Once the communications link has been established, the payload will be activated and the spacecraft will then spinup to the required rotation rate. The payload antenna, positioned on one of the long faces of the spacecraft, will then perform repeated cross-track measurements of the Earth, Earth limb, and cold space. A nominal spin rate of ~30 rpm is required for continuous on the ground measurements.

 


 

Sensor complement: CHARM (CubeSat Hydrometric Atmospheric Radiometer Mission)

CHARM is a 183 GHz radiometer and ideal for the nanosatellite platform which has stringent mass, power and volume requirements. The objective is to measure microwave radiation at the 183 GHz water vapor line, which is relevant to the water cycle and Earth energy budget. Key to the instrument development is a low noise amplifier front end that utilizes the 35 nm Indium Phosphide High Electron Mobility Transfer process.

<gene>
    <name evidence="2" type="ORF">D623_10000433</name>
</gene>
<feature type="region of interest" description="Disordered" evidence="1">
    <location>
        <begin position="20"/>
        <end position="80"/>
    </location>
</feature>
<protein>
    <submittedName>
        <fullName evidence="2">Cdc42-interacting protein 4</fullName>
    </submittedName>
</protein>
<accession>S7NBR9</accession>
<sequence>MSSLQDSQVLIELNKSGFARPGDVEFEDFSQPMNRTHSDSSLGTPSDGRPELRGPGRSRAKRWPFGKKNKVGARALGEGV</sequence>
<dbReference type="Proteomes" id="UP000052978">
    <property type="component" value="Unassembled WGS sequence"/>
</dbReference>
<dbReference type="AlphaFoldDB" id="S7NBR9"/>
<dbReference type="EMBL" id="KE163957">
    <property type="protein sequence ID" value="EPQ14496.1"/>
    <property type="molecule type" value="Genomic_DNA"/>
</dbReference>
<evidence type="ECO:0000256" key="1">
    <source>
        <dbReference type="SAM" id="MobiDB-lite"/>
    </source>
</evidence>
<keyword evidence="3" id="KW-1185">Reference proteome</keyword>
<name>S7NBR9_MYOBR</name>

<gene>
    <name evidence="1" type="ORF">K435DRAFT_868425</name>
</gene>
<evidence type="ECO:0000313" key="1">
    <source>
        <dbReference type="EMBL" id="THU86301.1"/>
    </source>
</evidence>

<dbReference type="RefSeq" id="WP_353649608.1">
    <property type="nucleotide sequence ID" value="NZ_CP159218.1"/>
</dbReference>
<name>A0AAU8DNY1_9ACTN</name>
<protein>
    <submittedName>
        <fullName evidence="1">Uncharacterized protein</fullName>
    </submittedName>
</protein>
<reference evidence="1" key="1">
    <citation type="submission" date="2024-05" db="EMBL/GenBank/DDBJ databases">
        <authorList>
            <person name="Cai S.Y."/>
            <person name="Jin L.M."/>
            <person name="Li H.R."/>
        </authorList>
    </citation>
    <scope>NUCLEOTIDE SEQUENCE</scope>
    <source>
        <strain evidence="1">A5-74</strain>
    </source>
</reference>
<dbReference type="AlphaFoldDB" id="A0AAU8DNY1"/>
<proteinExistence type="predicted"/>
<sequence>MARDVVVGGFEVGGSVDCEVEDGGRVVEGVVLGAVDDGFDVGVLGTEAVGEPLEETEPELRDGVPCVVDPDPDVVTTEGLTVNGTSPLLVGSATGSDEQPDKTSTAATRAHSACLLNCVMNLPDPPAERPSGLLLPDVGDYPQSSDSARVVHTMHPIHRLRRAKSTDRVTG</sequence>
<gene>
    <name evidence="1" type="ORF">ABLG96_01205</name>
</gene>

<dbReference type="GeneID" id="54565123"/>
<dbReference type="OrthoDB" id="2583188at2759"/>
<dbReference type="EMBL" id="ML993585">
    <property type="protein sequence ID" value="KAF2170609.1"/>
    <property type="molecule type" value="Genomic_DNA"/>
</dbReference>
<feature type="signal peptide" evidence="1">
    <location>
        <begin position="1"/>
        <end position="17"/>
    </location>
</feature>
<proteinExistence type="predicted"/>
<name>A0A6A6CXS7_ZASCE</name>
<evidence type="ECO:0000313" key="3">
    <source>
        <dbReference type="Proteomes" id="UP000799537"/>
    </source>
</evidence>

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Figure 5: Illustration of the 183 GHz radiometer instrument (image credit: NASA/JPL)

The enabling technology in this effort is the NGC (Northrop Grumman Corporation) indium phosphide (InP) 35 nm HEMT (High Electron Mobility Transistor) process, which was initially developed under a DARPA (Defense Advanced Research Projects Agency) program aimed at applications above 300 GHz. NASA's ESTO (Earth Science Technology Office) has made significant investment into the technology and related instruments, and applied specifically to 183 GHz at JPL has resulted in a reduction in power while improving noise performance (Ref. 2).